prized trophy, president Robert
Woodhams was empowered by a spe-
cial vote to advertise for the lost
tung oil jug.
Because of a reversal of the order
of the program, the legislative as-
sembly, in which a contest with the
radical socialist element was antici-
pated, was not developed beyond the
discussion stage.
SPEAKS ON GERMAN SCHOOLS
Prof. William C. Trow of the
School of Education lectured on
"Schools in Germany" at the first
meeting of the Travel Club of Uni-
versity High School recently. He il-
lustrated his talk with moving pic-
tures taken during a recent trip to
Germany.

CLASSIFIED
ADVERTISING
Place advertisements with Classified
Advertising Department. Phone 2-1214.
The classified columns close at five
o'clock previois to day of insertion.
Box numbers may be secured at no
extra charge.
Cash in advance-11e per reading line
(on basis of five average words to
line) for one or two insertions.
10c per reading line for three or more
insertions.
Minimum 3 lines per insertion.
Telephone rate-lye per reading line
for one or two insertions.
14c per reading line for three or more
Insertions.
10% discount if paid within ten days
from the date of last insertion.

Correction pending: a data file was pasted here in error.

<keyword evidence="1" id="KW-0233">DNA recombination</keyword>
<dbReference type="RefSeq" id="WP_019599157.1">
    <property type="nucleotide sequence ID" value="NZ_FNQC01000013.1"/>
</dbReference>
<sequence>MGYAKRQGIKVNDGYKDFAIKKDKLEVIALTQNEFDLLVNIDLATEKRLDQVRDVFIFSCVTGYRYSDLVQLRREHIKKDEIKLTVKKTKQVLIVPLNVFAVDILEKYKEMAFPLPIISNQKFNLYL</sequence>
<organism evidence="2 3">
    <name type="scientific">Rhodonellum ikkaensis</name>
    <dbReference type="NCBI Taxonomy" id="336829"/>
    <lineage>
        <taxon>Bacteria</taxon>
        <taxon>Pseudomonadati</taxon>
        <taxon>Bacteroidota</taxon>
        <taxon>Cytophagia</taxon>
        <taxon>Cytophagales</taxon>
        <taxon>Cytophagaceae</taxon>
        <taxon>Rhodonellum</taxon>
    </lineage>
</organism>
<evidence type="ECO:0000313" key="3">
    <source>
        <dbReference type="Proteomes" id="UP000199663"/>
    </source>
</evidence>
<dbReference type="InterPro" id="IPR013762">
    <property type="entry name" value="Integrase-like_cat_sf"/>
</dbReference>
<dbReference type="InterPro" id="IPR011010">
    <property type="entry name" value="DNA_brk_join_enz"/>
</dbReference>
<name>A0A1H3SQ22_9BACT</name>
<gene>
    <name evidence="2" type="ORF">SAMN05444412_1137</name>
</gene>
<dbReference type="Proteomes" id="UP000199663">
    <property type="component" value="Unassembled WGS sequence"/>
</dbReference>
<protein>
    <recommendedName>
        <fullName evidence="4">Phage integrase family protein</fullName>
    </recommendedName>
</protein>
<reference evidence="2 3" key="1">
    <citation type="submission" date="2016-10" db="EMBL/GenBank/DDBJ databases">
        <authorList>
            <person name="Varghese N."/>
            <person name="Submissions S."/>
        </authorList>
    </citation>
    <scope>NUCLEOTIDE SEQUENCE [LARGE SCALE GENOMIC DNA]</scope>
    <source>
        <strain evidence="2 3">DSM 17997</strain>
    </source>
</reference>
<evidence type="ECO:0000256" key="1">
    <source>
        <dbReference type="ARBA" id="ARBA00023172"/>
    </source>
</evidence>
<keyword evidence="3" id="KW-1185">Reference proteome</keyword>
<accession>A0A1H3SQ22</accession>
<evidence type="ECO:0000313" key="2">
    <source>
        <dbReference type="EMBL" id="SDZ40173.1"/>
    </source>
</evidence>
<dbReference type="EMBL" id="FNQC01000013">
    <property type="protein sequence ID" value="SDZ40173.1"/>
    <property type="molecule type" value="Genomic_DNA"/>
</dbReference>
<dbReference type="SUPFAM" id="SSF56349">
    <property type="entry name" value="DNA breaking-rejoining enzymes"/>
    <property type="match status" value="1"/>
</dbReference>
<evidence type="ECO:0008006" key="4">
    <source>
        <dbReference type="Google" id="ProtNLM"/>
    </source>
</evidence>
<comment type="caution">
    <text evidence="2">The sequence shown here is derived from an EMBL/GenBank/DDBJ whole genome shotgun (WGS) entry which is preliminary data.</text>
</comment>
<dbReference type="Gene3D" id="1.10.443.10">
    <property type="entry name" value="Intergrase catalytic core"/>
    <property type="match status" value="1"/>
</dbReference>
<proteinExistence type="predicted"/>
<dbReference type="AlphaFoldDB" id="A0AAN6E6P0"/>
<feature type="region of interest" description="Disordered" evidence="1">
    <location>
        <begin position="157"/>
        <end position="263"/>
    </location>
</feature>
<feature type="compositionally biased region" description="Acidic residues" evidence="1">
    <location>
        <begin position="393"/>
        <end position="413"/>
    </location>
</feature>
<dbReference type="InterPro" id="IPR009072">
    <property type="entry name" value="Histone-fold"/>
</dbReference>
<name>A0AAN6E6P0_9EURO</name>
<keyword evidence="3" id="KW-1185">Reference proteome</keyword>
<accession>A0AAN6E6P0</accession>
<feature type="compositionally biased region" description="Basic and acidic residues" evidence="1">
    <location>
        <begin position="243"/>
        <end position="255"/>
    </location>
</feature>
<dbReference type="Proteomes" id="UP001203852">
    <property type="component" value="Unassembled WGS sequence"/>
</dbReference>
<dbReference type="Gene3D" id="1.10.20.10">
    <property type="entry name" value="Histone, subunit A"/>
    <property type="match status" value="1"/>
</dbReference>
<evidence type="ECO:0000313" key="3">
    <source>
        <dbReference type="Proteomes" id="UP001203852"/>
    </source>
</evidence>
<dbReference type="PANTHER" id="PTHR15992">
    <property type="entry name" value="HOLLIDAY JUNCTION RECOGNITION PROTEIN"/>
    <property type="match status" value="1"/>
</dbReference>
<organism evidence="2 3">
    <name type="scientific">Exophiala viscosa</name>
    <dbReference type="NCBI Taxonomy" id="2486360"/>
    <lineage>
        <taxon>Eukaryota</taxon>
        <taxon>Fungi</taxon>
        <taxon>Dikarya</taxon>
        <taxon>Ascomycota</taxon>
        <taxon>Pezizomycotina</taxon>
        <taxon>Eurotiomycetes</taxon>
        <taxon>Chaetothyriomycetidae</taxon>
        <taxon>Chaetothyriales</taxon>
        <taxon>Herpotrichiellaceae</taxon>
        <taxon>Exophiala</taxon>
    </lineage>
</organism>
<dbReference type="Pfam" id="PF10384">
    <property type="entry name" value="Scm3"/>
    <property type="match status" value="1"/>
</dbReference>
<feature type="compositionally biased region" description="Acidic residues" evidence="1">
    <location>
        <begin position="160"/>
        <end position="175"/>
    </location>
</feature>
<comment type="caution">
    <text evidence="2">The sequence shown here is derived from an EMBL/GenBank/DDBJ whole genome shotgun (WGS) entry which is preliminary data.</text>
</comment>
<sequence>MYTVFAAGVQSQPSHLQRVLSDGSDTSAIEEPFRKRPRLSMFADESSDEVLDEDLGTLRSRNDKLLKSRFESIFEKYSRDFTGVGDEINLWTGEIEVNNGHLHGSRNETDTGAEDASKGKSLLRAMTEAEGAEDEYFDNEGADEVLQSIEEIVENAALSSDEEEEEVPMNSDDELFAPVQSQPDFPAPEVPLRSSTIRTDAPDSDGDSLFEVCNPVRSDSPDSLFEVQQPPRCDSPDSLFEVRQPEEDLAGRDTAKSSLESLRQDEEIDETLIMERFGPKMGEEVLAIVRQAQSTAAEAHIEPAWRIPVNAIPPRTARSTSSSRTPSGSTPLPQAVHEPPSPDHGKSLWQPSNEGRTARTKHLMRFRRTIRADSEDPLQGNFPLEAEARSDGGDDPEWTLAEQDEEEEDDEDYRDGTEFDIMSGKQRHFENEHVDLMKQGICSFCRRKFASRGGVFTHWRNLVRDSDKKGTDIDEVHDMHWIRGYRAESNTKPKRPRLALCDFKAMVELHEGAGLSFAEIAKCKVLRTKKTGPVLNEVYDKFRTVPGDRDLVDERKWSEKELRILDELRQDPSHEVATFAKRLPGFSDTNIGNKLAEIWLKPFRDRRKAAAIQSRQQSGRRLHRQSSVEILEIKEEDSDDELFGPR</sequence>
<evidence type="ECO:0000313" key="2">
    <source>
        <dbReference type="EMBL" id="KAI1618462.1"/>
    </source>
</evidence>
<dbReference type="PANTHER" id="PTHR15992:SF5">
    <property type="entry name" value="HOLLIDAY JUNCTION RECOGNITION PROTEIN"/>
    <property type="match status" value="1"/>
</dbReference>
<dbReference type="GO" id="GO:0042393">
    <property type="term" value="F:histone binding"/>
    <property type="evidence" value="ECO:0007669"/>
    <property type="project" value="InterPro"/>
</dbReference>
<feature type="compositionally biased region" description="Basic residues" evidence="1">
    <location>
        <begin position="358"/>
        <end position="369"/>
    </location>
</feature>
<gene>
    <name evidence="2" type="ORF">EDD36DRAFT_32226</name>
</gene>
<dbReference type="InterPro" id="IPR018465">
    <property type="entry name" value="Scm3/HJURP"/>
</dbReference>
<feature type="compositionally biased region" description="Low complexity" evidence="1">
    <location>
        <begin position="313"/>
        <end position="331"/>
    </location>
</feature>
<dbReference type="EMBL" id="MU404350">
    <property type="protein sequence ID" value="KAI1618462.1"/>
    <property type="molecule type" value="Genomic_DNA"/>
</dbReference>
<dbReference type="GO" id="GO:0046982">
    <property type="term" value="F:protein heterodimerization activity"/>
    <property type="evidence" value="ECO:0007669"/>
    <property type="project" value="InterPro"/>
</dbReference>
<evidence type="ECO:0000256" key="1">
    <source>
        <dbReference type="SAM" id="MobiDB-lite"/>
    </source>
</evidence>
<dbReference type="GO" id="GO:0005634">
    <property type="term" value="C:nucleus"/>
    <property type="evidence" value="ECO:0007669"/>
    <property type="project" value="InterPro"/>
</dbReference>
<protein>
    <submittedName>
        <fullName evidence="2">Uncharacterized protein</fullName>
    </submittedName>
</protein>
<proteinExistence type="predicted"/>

Minimum three lines pertinsertion.
By contract, per line-2 lines daily, one
month....................$c
4 lines E. b. D., 2 months. ........3c
2 lines daily, college year........7c
4 lines E. 0. D.. college year. 7c
100 lines used as desired.......9c
300 lines used as desired.......8c
1,000 lines used as desired ........ 7c
2.000 lines used as desired ........ 6c
The above rates are per reading line,
based on egl. t reading linescper inch.
Ionic type, upper and lower case. Add
6c per line to above rates for all capital
letters. Add 6c per line to above for
bold face, upper and.nlower case. Add
10c per line to above rates for bold face
capital letters.
The above rates are for 712 point
-rpe.
FOR RENT
FOR RENT: Five-room completely
furnished home. Four blocks from